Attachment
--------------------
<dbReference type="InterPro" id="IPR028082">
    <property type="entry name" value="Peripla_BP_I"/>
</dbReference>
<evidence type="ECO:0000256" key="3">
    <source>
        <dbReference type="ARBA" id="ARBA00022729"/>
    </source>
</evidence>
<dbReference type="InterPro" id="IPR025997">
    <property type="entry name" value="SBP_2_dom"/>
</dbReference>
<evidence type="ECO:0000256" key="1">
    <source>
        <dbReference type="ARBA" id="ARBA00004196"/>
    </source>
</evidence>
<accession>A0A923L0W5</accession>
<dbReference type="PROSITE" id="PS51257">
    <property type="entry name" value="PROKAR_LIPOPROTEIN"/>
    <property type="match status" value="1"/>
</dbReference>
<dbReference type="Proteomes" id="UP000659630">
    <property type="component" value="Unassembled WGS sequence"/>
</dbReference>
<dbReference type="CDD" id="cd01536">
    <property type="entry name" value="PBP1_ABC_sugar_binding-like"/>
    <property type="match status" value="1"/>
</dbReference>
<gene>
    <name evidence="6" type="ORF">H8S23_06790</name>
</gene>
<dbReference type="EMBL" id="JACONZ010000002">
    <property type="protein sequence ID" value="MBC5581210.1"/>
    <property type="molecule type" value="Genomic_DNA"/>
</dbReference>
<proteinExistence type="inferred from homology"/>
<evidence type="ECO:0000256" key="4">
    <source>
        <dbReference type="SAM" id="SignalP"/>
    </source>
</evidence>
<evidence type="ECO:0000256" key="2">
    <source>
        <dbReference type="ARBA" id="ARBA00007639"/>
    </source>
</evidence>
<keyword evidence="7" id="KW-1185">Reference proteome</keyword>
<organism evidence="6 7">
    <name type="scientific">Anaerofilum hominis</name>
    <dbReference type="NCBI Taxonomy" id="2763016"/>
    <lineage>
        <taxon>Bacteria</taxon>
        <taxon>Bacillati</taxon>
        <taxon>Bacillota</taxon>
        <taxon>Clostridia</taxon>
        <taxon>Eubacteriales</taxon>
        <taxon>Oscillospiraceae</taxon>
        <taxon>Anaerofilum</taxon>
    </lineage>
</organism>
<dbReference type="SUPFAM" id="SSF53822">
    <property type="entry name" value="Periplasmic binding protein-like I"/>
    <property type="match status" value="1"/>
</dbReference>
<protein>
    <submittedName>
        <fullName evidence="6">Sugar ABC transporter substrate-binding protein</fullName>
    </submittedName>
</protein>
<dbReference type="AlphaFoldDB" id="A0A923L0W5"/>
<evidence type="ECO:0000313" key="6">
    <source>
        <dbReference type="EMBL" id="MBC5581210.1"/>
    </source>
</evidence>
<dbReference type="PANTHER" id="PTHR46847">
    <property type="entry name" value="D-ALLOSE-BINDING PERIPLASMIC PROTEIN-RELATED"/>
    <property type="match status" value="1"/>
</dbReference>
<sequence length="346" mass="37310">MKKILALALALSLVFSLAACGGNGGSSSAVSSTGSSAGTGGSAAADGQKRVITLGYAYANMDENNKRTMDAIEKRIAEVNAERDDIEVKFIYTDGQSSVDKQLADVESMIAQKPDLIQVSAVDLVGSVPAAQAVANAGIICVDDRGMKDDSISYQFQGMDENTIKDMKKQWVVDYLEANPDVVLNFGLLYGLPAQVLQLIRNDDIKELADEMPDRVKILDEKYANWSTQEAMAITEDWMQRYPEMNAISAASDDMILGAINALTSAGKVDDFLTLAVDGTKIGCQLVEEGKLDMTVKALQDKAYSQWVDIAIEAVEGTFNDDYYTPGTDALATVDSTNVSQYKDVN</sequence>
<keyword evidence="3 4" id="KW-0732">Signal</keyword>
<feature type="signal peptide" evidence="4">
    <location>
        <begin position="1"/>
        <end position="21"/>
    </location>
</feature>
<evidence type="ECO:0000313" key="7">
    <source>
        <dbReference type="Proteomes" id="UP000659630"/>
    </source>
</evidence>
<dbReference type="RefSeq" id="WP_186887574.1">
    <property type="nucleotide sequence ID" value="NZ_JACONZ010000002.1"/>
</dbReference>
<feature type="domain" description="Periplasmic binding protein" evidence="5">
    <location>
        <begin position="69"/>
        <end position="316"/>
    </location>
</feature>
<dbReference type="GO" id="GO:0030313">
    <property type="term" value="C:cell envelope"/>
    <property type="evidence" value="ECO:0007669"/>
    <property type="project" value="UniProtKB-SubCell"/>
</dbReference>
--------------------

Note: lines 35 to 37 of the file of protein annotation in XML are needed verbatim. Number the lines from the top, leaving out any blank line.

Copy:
</dbReference>
<proteinExistence type="inferred from homology"/>
<evidence type="ECO:0000256" key="4">